Blood flow rate prescription varies with modality. For CVVHD, the blood flow rate should be at least twice the dialysate flow rate to maximise the plasma to dialysate concentration gradient. For CVVH, blood flow rate should be titrated to prevent a filtration fraction (plasma water removal to plasma flow ratio) > 25%. Pre-filter replacement fluid administration requires adjustment to this calculation. We reach our target blood flow rate in a stepwise manner starting at 25 mL/min and increasing slowly (over 10–15 min). Once established, typical blood flow rates (150–250 mL/min) do not affect haemodynamics. For citrate CVVHDF, we prescribe a lower blood flow rate of 120 mL/min because higher rates necessitate a higher dose of citrate, which increases the risk of citrate toxicity. We do not change blood flow rate according to pre vs. post filter replacement fluid administration, despite differences in solute clearance efficiency.

CRRT solutions

Bicarbonate-buffered solutions are preferred over lactate-buffered solutions to prevent iatrogenic hyperlactataemia. Phosphate-containing solutions are available. Although effective at preventing hypophosphataemia, they increase the risk of hypocalcaemia and metabolic acidosis [14]. For patients receiving regional citrate anticoagulation, we use commercially available pre-blood pump fluid containing citrate as well as calcium-free dialysate and post-dilution replacement fluid to preserve the anticoagulant effect of citrate. We administer the majority of replacement fluid pre-filter to deliver the prescribed dose of citrate into the circuit. With citrate, we use lower bicarbonate replacement fluids (22 mEq/L) with either 0 or 4 mmol/L of potassium, depending on serum potassium levels.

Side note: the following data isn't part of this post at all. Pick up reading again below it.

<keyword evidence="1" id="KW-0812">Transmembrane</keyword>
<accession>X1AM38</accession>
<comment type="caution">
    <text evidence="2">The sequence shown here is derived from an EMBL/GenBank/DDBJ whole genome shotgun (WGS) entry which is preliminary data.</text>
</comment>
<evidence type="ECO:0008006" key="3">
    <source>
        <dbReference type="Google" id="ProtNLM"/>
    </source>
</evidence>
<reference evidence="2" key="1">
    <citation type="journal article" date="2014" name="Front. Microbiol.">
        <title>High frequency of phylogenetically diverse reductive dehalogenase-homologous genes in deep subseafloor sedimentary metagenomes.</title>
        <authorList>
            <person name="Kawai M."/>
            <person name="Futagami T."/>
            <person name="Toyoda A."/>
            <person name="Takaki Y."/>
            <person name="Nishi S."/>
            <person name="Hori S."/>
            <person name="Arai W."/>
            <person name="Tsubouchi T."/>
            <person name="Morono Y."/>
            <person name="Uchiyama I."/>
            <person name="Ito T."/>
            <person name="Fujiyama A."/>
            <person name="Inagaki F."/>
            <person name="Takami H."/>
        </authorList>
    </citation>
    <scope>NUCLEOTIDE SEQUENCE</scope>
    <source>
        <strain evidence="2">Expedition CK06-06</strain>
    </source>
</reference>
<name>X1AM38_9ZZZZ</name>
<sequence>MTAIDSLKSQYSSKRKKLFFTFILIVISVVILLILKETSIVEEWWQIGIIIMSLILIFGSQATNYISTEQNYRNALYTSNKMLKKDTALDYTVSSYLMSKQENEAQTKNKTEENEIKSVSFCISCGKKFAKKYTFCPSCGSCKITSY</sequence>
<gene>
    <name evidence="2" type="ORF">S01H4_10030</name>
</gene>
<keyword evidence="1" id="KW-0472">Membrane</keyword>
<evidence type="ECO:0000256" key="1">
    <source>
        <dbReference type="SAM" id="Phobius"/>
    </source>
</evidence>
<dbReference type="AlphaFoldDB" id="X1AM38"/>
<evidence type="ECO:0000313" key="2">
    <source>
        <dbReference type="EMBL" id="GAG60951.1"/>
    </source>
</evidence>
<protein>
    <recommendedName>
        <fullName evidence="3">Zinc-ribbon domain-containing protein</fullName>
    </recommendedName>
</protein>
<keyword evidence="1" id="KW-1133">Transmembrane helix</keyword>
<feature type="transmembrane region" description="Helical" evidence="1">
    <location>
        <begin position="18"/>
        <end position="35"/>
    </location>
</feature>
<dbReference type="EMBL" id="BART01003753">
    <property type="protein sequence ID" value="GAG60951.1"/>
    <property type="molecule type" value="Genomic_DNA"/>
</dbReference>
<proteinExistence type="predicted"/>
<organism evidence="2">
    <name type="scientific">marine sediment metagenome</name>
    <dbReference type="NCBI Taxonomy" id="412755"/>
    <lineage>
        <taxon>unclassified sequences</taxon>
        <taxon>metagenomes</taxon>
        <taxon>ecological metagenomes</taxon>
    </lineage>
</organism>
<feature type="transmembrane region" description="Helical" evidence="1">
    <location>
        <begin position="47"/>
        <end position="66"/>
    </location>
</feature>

Patient fluid removal

The difference between ultrafiltration and replacement/dialysate volumes determines fluid removal. The speed of fluid removal is referred to as the net ultrafiltration (NUF) rate. A high NUF rate in CRRT may be harmful [12], although optimal values are not yet established. Because fluid overload is common and undesirable, we regularly reassess fluid status and adjust NUF rate accordingly. We avoid very high NUF rates (> 2 mL/kg/h), unless aggressive fluid removal is indicated by life-threatening fluid overload.

Monitoring therapy

We monitor electrolytes every 6–8 h. We measure ionised calcium, total calcium and plasma bicarbonate 4–6 hourly in patients receiving regional citrate anticoagulation. In keeping with Acute Dialysis Quality Initiative (ADQI) recommendations, we audit CRRT safety and quality by monitoring circuit life, small-solute clearance, delivered dose, catheter dysfunction, catheter infection, and mortality [15].

When to stop

The decision to discontinue CRRT is based on clinical judgement. However, higher urine output, higher creatinine clearance, and lower serum creatinine can predict successful CRRT cessation [5]. A trial of CRRT cessation is appropriate when spontaneous urine output is > 500 mL/day and endogenous creatinine clearance is > 15 mL/min. We delay exposure to IRRT until at least 24 h after cessation of vasopressor drugs.


We prefer CVVHDF with regional citrate anticoagulation via a triple lumen catheter inserted into the right internal jugular vein or the right femoral vein. Timing of initiation and cessation of CRRT is based on clinical judgement. We prescribe a blood flow rate of 120 mL/min and an effluent flow rate of 25 mL/kg/h with citrate anticoagulation. We avoid aggressive NUF unless clinically indicated. We adjust effluent flow rate for specific patients to target ammonia clearance. We monitor the safety and quality of CRRT and advocate for the use of protocolised care. Although intensivists prescribe CRRT in our unit, we acknowledge that collaborative and multidisciplinary prescription is common worldwide.

Availability of data and materials

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ES and RB contributed equally to the preparation of this manuscript. Both authors read and approved the final manuscript.

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Correspondence to Rinaldo Bellomo.

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See, E.J., Bellomo, R. How I prescribe continuous renal replacement therapy. Crit Care 25, 1 (2021).